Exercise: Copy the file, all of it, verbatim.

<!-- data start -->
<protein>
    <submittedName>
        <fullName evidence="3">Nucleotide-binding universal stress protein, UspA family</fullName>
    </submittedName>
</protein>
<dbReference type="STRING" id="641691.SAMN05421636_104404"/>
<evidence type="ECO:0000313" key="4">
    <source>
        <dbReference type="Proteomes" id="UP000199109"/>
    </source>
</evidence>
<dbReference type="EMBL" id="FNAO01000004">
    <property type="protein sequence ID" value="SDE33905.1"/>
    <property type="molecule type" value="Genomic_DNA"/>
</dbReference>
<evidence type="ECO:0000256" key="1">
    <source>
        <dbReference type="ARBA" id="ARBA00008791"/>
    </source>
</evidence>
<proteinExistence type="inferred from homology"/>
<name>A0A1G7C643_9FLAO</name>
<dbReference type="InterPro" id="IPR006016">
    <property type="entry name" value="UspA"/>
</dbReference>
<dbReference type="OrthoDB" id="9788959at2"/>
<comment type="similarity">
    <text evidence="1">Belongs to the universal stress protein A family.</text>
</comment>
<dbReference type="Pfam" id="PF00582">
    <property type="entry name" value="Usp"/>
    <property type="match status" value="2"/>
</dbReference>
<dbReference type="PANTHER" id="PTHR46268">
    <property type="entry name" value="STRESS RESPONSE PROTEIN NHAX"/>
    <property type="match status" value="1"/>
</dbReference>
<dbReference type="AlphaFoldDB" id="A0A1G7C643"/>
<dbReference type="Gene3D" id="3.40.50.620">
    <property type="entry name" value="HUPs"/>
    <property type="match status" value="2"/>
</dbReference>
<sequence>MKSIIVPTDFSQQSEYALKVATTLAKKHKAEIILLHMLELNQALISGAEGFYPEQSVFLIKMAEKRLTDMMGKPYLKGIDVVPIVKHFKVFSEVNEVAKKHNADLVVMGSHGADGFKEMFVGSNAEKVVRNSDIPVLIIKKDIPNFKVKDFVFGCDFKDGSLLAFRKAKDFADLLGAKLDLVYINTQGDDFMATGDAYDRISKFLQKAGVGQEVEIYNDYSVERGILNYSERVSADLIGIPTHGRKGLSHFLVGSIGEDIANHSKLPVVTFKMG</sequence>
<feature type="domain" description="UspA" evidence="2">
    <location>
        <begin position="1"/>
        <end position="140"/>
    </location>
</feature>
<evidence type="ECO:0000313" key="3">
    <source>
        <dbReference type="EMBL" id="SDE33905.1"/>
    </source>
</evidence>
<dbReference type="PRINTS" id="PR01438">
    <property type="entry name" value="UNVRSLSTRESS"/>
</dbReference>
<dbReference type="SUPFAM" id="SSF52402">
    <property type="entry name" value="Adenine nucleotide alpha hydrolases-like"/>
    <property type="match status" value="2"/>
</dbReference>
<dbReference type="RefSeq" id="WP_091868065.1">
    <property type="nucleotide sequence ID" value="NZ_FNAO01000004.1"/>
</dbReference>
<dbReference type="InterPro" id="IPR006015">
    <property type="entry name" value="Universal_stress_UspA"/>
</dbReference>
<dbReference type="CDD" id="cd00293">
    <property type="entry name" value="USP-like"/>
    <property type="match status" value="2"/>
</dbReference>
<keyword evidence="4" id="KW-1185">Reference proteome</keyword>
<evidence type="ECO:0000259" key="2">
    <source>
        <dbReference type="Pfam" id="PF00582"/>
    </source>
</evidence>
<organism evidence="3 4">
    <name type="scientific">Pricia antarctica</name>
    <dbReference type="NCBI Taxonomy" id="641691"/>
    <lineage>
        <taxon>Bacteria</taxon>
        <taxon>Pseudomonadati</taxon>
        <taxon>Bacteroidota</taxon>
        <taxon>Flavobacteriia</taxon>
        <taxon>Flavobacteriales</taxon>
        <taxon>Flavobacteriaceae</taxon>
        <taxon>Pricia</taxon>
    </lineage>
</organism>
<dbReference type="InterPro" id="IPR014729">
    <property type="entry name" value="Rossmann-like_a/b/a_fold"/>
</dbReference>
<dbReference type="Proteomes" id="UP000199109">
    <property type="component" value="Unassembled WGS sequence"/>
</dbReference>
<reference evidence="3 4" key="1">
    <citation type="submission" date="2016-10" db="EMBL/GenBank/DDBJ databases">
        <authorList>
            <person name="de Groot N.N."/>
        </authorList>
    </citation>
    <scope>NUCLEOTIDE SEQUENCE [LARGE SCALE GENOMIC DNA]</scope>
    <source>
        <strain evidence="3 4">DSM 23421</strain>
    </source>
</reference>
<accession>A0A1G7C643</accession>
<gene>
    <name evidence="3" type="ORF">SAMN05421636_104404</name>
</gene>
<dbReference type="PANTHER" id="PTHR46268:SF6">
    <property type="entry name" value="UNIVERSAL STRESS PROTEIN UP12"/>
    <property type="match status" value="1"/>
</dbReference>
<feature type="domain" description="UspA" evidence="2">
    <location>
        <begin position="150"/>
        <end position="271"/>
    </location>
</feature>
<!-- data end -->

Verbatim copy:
<protein>
    <submittedName>
        <fullName evidence="3">Nucleotide-binding universal stress protein, UspA family</fullName>
    </submittedName>
</protein>
<dbReference type="STRING" id="641691.SAMN05421636_104404"/>
<evidence type="ECO:0000313" key="4">
    <source>
        <dbReference type="Proteomes" id="UP000199109"/>
    </source>
</evidence>
<dbReference type="EMBL" id="FNAO01000004">
    <property type="protein sequence ID" value="SDE33905.1"/>
    <property type="molecule type" value="Genomic_DNA"/>
</dbReference>
<evidence type="ECO:0000256" key="1">
    <source>
        <dbReference type="ARBA" id="ARBA00008791"/>
    </source>
</evidence>
<proteinExistence type="inferred from homology"/>
<name>A0A1G7C643_9FLAO</name>
<dbReference type="InterPro" id="IPR006016">
    <property type="entry name" value="UspA"/>
</dbReference>
<dbReference type="OrthoDB" id="9788959at2"/>
<comment type="similarity">
    <text evidence="1">Belongs to the universal stress protein A family.</text>
</comment>
<dbReference type="Pfam" id="PF00582">
    <property type="entry name" value="Usp"/>
    <property type="match status" value="2"/>
</dbReference>
<dbReference type="PANTHER" id="PTHR46268">
    <property type="entry name" value="STRESS RESPONSE PROTEIN NHAX"/>
    <property type="match status" value="1"/>
</dbReference>
<dbReference type="AlphaFoldDB" id="A0A1G7C643"/>
<dbReference type="Gene3D" id="3.40.50.620">
    <property type="entry name" value="HUPs"/>
    <property type="match status" value="2"/>
</dbReference>
<sequence>MKSIIVPTDFSQQSEYALKVATTLAKKHKAEIILLHMLELNQALISGAEGFYPEQSVFLIKMAEKRLTDMMGKPYLKGIDVVPIVKHFKVFSEVNEVAKKHNADLVVMGSHGADGFKEMFVGSNAEKVVRNSDIPVLIIKKDIPNFKVKDFVFGCDFKDGSLLAFRKAKDFADLLGAKLDLVYINTQGDDFMATGDAYDRISKFLQKAGVGQEVEIYNDYSVERGILNYSERVSADLIGIPTHGRKGLSHFLVGSIGEDIANHSKLPVVTFKMG</sequence>
<feature type="domain" description="UspA" evidence="2">
    <location>
        <begin position="1"/>
        <end position="140"/>
    </location>
</feature>
<evidence type="ECO:0000313" key="3">
    <source>
        <dbReference type="EMBL" id="SDE33905.1"/>
    </source>
</evidence>
<dbReference type="PRINTS" id="PR01438">
    <property type="entry name" value="UNVRSLSTRESS"/>
</dbReference>
<dbReference type="SUPFAM" id="SSF52402">
    <property type="entry name" value="Adenine nucleotide alpha hydrolases-like"/>
    <property type="match status" value="2"/>
</dbReference>
<dbReference type="RefSeq" id="WP_091868065.1">
    <property type="nucleotide sequence ID" value="NZ_FNAO01000004.1"/>
</dbReference>
<dbReference type="InterPro" id="IPR006015">
    <property type="entry name" value="Universal_stress_UspA"/>
</dbReference>
<dbReference type="CDD" id="cd00293">
    <property type="entry name" value="USP-like"/>
    <property type="match status" value="2"/>
</dbReference>
<keyword evidence="4" id="KW-1185">Reference proteome</keyword>
<evidence type="ECO:0000259" key="2">
    <source>
        <dbReference type="Pfam" id="PF00582"/>
    </source>
</evidence>
<organism evidence="3 4">
    <name type="scientific">Pricia antarctica</name>
    <dbReference type="NCBI Taxonomy" id="641691"/>
    <lineage>
        <taxon>Bacteria</taxon>
        <taxon>Pseudomonadati</taxon>
        <taxon>Bacteroidota</taxon>
        <taxon>Flavobacteriia</taxon>
        <taxon>Flavobacteriales</taxon>
        <taxon>Flavobacteriaceae</taxon>
        <taxon>Pricia</taxon>
    </lineage>
</organism>
<dbReference type="InterPro" id="IPR014729">
    <property type="entry name" value="Rossmann-like_a/b/a_fold"/>
</dbReference>
<dbReference type="Proteomes" id="UP000199109">
    <property type="component" value="Unassembled WGS sequence"/>
</dbReference>
<reference evidence="3 4" key="1">
    <citation type="submission" date="2016-10" db="EMBL/GenBank/DDBJ databases">
        <authorList>
            <person name="de Groot N.N."/>
        </authorList>
    </citation>
    <scope>NUCLEOTIDE SEQUENCE [LARGE SCALE GENOMIC DNA]</scope>
    <source>
        <strain evidence="3 4">DSM 23421</strain>
    </source>
</reference>
<accession>A0A1G7C643</accession>
<gene>
    <name evidence="3" type="ORF">SAMN05421636_104404</name>
</gene>
<dbReference type="PANTHER" id="PTHR46268:SF6">
    <property type="entry name" value="UNIVERSAL STRESS PROTEIN UP12"/>
    <property type="match status" value="1"/>
</dbReference>
<feature type="domain" description="UspA" evidence="2">
    <location>
        <begin position="150"/>
        <end position="271"/>
    </location>
</feature>